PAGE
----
In addition to the components of the joint itself, there are outside structures that contribute to strength and flexibility. These structures include muscles, tendons, and ligaments that help facilitate movement and provide stability to the moving bones. There are also a number of sacs called bursae that contain synovial fluid and provide extra cushioning.

In This Article:

Joint Pain Caused By Inflamed Bursa - Bursitis

Bursitis is a painful condition resulting from inflammation of a bursa sac. Symptoms of bursitis can be caused by repetitive movement, prolonged excessive pressure, or traumatic injury such as a car accident or a fall.

The normally smooth and slippery bursa sac becomes swollen and inflamed creating a rough surface that causes much friction when moved. Joint pain typically occurs with an inflamed bursa due to this increased friction.

See peer reviewed symptoms and treatments for inflammation and pain in the bursa sacs in the Bursitis Health Center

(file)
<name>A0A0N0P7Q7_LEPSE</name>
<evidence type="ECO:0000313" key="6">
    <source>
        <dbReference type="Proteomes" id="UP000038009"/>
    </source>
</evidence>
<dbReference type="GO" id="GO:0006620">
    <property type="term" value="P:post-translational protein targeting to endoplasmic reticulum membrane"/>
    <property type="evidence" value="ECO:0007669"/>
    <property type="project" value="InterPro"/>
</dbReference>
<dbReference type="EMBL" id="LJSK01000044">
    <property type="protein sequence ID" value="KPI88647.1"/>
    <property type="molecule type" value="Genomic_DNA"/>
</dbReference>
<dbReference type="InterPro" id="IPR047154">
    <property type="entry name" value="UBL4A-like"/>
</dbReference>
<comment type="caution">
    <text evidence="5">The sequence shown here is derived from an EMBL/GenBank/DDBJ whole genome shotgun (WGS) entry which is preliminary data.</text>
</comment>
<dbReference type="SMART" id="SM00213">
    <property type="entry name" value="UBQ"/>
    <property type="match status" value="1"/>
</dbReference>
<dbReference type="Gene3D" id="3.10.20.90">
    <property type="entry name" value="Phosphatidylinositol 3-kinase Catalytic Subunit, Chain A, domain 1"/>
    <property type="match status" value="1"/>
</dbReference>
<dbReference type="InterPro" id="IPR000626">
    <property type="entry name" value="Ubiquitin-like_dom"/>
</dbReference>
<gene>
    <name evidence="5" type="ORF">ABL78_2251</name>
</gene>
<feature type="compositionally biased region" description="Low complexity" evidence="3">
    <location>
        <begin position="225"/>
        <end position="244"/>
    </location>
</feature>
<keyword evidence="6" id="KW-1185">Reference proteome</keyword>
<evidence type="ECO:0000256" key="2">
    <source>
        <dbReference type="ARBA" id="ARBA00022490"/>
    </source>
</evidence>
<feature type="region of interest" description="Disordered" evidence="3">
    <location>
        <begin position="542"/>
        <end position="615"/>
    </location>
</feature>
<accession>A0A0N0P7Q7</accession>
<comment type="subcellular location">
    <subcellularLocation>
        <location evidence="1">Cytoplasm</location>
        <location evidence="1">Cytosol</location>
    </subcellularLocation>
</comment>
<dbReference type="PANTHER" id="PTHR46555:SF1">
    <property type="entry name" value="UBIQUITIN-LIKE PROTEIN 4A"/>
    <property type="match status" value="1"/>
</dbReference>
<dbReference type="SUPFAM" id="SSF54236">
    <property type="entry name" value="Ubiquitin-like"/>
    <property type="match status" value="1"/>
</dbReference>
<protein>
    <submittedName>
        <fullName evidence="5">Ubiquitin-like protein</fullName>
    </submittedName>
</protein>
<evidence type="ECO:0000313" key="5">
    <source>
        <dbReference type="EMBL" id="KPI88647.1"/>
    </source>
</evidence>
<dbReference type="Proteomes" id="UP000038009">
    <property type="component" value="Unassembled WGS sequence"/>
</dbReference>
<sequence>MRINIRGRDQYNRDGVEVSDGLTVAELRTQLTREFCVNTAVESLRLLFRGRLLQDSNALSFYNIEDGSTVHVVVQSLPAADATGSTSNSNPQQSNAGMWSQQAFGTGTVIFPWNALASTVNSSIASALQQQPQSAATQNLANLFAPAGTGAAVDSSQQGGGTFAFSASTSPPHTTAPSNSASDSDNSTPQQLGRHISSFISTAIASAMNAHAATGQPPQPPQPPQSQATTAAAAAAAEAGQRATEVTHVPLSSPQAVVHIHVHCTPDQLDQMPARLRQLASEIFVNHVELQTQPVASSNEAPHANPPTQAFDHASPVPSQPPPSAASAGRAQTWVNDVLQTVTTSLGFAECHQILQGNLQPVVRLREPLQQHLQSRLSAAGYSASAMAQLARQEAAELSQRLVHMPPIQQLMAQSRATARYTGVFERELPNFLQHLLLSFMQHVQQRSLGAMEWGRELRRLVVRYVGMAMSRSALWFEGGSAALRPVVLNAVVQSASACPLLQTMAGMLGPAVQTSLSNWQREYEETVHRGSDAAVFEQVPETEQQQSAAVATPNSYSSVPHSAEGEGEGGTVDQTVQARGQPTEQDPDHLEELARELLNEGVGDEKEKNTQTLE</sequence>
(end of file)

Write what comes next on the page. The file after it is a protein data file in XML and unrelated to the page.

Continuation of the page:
The joint is a complex organization of structures that work closely together to produce the movements needed for all activities; an injury to any part of this organization can have a profound effect on daily living. If left untreated, the malfunctioning structure will quickly cause more problems in the other parts of the joint as they try to compensate for the injury.


Due to the progressive nature of arthritic diseases, early diagnosis is essential to avoiding more serious problems that require aggressive treatments. Once treatment is started, maintaining an active lifestyle is important to the health and function of the joint. Regular activity and exercise help to:

  • Move the synovial fluid in and out of the joint space, bringing essential nutrients in and moving waste materials out.
  • Strengthen the surrounding muscles, helping take some of the pressure off the joint.

Dr. Grant Cooper is a physiatrist with several years of clinical experience, specializing in the non-surgical treatment of spine, joint, and muscle pain. He is the Co-Founder and Co-Director of Princeton Spine and Joint Center and the Co-Director of the Interventional Spine Program. Dr. Cooper has authored and edited 15 books.